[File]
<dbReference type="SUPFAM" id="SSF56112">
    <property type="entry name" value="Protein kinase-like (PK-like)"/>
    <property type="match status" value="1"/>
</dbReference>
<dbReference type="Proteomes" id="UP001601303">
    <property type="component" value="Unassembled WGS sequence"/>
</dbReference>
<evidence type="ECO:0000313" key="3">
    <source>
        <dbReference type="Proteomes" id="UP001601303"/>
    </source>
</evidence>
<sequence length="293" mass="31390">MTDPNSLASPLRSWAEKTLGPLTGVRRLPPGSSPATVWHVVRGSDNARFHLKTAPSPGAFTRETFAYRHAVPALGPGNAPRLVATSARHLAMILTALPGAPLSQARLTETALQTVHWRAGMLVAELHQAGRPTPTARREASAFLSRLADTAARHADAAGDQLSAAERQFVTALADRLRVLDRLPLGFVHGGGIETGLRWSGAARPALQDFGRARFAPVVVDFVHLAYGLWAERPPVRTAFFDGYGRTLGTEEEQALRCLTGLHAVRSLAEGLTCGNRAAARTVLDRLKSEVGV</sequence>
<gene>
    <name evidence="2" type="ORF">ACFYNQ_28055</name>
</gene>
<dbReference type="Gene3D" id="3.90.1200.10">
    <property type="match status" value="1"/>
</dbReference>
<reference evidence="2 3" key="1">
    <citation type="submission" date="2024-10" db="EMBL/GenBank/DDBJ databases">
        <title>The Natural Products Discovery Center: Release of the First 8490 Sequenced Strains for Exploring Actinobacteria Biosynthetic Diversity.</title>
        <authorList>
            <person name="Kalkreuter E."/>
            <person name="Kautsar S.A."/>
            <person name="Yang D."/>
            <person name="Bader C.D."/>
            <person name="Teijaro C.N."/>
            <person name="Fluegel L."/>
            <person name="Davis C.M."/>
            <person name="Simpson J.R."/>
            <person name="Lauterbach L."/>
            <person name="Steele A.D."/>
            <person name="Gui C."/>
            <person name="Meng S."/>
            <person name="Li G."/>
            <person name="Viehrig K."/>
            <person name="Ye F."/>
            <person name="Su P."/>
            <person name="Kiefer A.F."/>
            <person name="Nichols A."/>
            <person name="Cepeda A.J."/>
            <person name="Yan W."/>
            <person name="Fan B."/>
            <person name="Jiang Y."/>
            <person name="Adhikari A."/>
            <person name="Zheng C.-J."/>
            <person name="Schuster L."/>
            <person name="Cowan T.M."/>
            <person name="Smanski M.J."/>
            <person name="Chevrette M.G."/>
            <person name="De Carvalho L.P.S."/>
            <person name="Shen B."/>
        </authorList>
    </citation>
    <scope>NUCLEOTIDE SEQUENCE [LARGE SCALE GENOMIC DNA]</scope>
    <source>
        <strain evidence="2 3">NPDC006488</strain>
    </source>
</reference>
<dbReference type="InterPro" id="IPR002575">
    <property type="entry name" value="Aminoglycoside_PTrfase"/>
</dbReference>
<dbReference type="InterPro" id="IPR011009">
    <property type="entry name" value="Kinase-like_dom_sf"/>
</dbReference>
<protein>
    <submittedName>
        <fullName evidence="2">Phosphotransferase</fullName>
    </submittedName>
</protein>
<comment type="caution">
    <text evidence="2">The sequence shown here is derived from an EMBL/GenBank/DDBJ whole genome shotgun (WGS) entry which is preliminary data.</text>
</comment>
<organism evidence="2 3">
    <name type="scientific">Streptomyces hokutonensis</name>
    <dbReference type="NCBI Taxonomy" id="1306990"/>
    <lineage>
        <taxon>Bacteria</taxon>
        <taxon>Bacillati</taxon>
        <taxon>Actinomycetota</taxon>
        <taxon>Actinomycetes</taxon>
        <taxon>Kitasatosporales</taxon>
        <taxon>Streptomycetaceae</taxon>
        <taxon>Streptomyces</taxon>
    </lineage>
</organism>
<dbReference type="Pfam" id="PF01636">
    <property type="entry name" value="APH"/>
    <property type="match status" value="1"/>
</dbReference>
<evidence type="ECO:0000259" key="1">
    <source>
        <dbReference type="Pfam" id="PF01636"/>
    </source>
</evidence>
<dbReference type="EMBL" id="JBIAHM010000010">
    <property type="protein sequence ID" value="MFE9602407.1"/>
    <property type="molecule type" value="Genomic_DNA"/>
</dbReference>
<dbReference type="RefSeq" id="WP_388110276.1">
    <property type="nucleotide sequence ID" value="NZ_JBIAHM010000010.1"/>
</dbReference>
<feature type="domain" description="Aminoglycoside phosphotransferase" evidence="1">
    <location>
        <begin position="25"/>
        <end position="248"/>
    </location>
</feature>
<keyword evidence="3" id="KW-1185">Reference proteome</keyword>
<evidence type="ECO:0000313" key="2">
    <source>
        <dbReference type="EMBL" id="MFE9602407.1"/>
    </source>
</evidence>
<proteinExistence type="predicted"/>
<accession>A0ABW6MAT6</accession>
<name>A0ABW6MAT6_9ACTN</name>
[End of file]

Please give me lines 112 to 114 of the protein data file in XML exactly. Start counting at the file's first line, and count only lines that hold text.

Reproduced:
    <source>
        <dbReference type="EMBL" id="MFE9602407.1"/>
    </source>